Freshwater Fish & Macro-Invertebrate Monitoring Begins
After the summer rains begin, ephemeral wetlands begin to fill with water at the same time that the Sanibel River level starts to rise. Eventually, a point is reached where connections between the river and the previously dry swales connect and fish are able to venture out from the river into the previously dry lands.
These shallow (~12” or less) swales quickly become occupied by small live-bearing fish species, as well as some egg-laying killifish. Mosquitofish (Gambusia affinis) and sailfin mollies (Poecilia latipinna) are usually the first species to penetrate these wetlands and are usually the most dominant species. However, other native species such as flagfish (Jordanella floridae), least killifish (Heterandria formosa), and bluefin killifish (Lucania goodei) arrive soon after and can be locally abundant at certain locations.
Macro-invertebrates also infiltrate these swales during the wet season. Many insects in the Order Hemiptera (true bugs) and Odonota (dragonflies and damselflies) use this habitat to lay eggs that hatch into nymphs (aquatic larval stages of these insects) until they go through metamorphosis into adults.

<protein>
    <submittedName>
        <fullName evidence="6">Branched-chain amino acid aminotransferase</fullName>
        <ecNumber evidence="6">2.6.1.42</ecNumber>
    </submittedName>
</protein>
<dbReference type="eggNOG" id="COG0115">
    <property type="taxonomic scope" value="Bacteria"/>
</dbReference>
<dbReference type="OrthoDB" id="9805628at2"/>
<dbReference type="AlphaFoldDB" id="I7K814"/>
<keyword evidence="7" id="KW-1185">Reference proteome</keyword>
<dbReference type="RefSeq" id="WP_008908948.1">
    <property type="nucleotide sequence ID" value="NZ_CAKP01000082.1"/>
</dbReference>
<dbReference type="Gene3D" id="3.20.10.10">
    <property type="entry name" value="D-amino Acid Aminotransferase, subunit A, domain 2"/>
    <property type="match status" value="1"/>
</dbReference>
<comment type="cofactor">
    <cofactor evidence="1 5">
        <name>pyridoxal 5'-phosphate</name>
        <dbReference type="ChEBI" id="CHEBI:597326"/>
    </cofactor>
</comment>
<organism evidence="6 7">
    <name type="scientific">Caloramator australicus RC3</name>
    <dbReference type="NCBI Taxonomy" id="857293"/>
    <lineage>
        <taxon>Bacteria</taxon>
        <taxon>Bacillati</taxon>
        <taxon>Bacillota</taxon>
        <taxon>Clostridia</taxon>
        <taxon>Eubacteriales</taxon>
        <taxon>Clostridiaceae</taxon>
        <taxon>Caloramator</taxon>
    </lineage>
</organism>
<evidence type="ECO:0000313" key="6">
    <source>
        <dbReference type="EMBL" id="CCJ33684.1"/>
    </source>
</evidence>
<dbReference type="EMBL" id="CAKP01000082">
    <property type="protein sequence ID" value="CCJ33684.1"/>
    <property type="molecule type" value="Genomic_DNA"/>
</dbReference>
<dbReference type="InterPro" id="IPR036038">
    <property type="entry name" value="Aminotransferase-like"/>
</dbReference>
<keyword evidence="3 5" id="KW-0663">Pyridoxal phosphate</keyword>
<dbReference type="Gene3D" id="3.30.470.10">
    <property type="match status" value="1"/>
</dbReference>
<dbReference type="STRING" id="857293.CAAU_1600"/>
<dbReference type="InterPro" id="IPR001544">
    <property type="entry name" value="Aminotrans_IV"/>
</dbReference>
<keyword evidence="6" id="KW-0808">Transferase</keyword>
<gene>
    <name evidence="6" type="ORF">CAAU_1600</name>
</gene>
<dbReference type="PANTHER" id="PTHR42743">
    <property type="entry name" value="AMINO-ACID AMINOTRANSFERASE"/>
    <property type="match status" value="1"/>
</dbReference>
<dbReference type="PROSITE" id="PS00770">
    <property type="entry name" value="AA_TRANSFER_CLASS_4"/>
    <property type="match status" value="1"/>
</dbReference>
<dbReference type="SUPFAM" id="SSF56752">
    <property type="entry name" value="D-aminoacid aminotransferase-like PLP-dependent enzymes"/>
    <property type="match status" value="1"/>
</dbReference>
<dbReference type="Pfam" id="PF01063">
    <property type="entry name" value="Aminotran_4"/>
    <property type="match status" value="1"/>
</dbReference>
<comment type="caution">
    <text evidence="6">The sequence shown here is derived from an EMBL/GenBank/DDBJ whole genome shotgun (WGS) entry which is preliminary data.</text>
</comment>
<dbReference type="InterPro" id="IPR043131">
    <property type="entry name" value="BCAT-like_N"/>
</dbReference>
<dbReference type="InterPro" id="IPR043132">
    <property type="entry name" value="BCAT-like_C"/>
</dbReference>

SCCF monitors these species at several locations on preserve lands. The fish are caught with Breder traps, small Plexiglas rectangular traps that are placed in shallow water, and checked after an hour. Swale water depth and species abundance are recorded.
During the hour-long wait, macro-invertebrate sampling occurs using a protocol with a dip net and a sorting tray. Random dips in the vegetated sections of the swales are performed and the contents are sorted and counted.
Dip netting stops when no new species are captured after three consecutive swipes of the dip net. The species richness and abundances can be compared from previous years to signify changes in the habitat or the lack or abundance of rainfall. By monitoring annually, we can also record the presence of any exotic species that have invaded our freshwater systems, such as the Mayan cichlid (Cichlasoma urophthalmus) that was first documented in 2008 from our efforts.
The SCCF Wildlife & Habitat Management staff strives to provide the necessary habitat for these important animal species to occupy each year. Keeping these swales and wetlands with open canopy is essential for many of the lower vertebrate and invertebrate species. These swales are very important feeding grounds for many native wildlife species on the island, especially wading birds. As the wetlands dry down, the fish, macro-invertebrates, and tadpoles become crammed in the remaining shallow pools and otters, wading birds, and reptiles take advantage of the easy prey.